To provide top-ups of expressed breastmilk or formula if needed.
You normally feed your baby by bottle but are in a situation where you can't safely clean feeding equipment (eg you have no power or no clean water). A cup is more easily cleaned than a bottle and teat.
What sort of cup do I use?
Small open cups are safest and can be cleaned easily. 'Sipper' lids and straws are suitable if your baby is older but without access to hot water, they aren't easy to clean well.
Basic cup feeding procedure
Get the equipment ready
a small soft-spouted cup or medicine glass and your expressed breastmilk (EBM)
a bib to catch any dribbles of milk - it can be messy when you and baby are learning
a well-supported chair and table.
Half-fill the cup and place the cup and any extra milk (for adding to the cup) on the table.
Get your baby ready
Make sure your baby is fully awake, calm and alert
Put the bib on your baby and sit on the chair, with baby on your lap.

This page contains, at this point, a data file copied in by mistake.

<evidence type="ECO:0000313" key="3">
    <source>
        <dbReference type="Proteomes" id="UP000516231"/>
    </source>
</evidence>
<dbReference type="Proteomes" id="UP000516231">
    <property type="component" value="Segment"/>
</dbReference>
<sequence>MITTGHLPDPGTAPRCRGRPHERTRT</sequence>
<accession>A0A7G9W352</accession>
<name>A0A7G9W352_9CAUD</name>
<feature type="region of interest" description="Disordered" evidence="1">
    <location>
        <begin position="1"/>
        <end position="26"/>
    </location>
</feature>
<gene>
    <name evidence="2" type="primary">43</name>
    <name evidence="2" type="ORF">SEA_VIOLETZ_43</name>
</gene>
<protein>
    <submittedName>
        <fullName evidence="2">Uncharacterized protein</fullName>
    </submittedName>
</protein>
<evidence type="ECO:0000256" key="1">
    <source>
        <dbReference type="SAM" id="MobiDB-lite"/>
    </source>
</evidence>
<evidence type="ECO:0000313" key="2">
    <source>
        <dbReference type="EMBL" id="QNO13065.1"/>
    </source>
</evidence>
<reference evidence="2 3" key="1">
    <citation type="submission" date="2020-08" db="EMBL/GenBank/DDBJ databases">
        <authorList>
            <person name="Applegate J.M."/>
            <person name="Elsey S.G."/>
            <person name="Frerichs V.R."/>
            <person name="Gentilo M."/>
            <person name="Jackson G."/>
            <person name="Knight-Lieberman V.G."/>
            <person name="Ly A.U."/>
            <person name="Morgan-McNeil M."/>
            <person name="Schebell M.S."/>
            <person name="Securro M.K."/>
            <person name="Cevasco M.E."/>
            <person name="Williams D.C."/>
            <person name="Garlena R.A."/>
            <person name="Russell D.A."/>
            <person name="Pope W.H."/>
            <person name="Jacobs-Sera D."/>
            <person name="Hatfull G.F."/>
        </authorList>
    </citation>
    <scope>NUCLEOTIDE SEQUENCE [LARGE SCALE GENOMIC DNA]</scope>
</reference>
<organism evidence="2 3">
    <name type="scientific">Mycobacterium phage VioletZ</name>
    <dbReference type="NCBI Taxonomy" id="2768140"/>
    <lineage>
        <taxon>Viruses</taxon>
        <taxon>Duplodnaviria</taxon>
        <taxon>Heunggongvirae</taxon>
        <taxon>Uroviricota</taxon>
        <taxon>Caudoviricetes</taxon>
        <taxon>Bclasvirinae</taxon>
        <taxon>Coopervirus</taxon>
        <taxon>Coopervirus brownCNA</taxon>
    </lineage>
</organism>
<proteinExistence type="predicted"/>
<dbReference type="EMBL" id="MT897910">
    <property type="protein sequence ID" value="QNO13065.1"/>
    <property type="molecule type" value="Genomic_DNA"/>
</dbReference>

Hold your baby in an upright position, with one of your hands supporting their shoulders and neck or support your baby in the crook of your arm.
You may need to keep their hands down and away from the cup by holding or lightly wrapping them.
Be careful not to lay your baby back because this can cause them to choke, splutter or breathe in some milk.
Bring the cup to baby's mouth
Hold the cup so that it just touches your baby's mouth and reaches the corners of their mouth, resting lightly on the bottom lip.
Tip the cup just enough so they can lap up the milk, bringing the tongue forward to do so. Do NOT pour the milk into baby's mouth.
Keep the cup in this tilted position.
Follow your baby's cues
Let them set the pace. Do not take the cup away when your baby pauses, unless they pull away.
At first cup-feeding may seem slow and messy. However in a short time the process becomes easier.
When you start out, it’s a good idea to ask a child health nurse or lactation consultant to watch you to help ensure you learn how to cup-feed safely. It may feel awkward at first, but with practice cup-feeding gets easier.
Older babies and toddlers
Older babies or toddlers may accept expressed breastmilk from a cup. Many different sizes and types of cups are available - sippy cups, no-spill cups and cups with a straw (or with a built-in straw). You can experiment to see what works best for you and your baby/toddler.